Can't You Take A Compliment?

WMFDP Founder: Jo Ann Morris


"When in doubt, don't stop yourself from offering a compliment. But why not pause to ask yourself what your colleague’s potential response might be first?"



This week on Ask a Woman, we’ve asked our guest expert to answer a question many men still struggle with: what’s okay to say to women at work?
 
Here to help with a thoughtful and intelligent answer is Jo Ann Morris, an executive coach and organization change consultant and a co-founder of and Partner in White Men as Full Diversity Partners. Ms. Morris is instrumental in developing cutting-edge leadership, organization, and culture development consulting services that transform business partnerships among white men, non-white women, white women, and men of different nationalities who work in the United States and Europe. She believes that building intercultural competency is a crucial skill at all levels of an organization, regardless of its services and product offerings.
 
We are grateful to her for sharing her expert opinion on this sticky subject.
 
Are women really offended when you compliment them on their appearance? I would never say anything crude, but I was raised to think women appreciate it when you notice an article of clothing or a new pair of earrings.
 
My first reaction to this question was, “Really?” That response caused me to ask this question of my women colleagues and friends. Their responses were similar, as if the very question were somehow too basic; they seemed to think that there were more important questions men could raise. The common nature of this reaction indicated that this is indeed a crucial question, as are others like it. This question belongs to a category I call "male confusion generators."
 
I can guarantee that thoughtful men with good intentions can ask this question of many women and get many different answers. There are no uncomplicated answers to questions about how men should frame compliments on a woman's apparel, jewelry, hairstyle, etc.—especially in the workplace. I could answer that women (some of us) are not offended—especially when we know it is just a sincere compliment and nothing more.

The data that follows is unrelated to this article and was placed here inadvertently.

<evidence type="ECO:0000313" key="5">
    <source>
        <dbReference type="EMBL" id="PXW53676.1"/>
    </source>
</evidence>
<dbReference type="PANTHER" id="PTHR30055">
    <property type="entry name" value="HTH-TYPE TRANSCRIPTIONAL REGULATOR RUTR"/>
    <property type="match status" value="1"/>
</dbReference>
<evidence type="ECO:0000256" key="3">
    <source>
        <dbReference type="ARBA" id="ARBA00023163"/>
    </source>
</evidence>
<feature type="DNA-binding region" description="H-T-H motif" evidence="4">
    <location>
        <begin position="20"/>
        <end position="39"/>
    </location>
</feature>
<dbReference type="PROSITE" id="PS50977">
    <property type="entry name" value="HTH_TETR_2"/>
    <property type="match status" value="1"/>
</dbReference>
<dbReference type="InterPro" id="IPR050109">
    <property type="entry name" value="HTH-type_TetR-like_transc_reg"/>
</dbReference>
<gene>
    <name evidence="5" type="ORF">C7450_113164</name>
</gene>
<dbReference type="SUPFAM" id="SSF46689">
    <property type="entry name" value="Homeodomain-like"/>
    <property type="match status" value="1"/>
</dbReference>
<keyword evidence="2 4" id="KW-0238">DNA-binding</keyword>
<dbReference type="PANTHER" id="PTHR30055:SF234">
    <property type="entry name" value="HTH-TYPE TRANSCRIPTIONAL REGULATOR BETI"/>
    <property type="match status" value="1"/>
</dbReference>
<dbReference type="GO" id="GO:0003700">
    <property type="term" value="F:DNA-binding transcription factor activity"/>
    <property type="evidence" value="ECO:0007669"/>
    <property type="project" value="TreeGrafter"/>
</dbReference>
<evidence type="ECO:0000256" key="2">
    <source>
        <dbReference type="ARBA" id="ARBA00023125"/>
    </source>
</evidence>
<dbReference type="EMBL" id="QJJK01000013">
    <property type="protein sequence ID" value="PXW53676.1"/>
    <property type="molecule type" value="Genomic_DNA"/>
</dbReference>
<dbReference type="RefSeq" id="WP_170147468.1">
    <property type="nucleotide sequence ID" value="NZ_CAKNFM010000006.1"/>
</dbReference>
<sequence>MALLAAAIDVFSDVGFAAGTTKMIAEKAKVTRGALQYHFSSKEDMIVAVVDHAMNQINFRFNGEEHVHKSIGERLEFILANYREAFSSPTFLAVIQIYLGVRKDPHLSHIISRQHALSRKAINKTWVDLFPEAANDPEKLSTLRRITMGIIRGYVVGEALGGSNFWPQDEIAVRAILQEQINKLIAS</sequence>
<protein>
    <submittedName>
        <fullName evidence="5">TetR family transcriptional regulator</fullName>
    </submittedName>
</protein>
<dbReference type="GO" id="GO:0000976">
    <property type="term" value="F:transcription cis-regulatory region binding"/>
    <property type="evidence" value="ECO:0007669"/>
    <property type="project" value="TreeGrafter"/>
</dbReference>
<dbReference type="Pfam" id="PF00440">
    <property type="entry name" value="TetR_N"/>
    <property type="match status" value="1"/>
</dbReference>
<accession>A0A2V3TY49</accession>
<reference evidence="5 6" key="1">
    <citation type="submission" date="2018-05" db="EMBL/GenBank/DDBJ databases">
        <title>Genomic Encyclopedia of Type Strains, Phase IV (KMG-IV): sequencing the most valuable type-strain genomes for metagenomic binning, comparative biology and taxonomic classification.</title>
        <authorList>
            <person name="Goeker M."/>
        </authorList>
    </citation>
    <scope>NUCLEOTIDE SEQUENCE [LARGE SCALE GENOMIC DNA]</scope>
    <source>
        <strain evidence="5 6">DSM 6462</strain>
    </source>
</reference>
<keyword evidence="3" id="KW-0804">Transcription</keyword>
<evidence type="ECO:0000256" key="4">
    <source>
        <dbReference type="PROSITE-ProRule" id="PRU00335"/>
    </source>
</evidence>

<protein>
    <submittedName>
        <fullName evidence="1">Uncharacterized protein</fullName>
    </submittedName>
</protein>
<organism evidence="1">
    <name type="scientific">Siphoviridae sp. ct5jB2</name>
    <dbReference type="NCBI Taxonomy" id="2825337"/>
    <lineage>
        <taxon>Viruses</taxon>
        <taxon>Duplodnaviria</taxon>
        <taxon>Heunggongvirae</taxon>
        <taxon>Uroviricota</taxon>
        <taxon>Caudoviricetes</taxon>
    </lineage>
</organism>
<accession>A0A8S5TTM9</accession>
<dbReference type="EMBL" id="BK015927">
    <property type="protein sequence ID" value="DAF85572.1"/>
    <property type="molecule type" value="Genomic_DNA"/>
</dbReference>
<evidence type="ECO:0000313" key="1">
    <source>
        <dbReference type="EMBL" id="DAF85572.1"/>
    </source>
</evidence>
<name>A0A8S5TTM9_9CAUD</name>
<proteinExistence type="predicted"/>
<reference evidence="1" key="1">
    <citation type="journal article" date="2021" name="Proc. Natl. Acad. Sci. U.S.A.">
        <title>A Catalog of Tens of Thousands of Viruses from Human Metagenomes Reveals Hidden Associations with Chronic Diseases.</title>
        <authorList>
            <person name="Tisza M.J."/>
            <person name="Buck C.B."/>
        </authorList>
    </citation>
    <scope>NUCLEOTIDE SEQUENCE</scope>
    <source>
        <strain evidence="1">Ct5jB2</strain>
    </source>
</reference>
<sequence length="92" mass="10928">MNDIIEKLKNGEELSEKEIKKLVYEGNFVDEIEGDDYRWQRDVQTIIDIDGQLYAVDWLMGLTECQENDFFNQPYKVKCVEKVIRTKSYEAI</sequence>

I could answer that women (some of us) are offended by men's compliments. To leave it there would be too simple and the answer to this question is far from simple. Questions like these carry the potential to cause confusion in men who really want to know the answer—and their confusion may prevent them from asking.
 
Take some time to consider the following before complimenting a woman colleague:
  • Consider the Context: Where are you and who are you with besides the woman you want to compliment?
  • Consider the Relationship: Is it between colleagues of roughly equal power or between friends? Is the woman your manager or your direct report? Think about the position in which your compliment might unintentionally put the woman in question.
  • Consider how women's bodies/ looks/ages have been politicized: Might the content of your compliment set off an internal alarm for its intended recipient?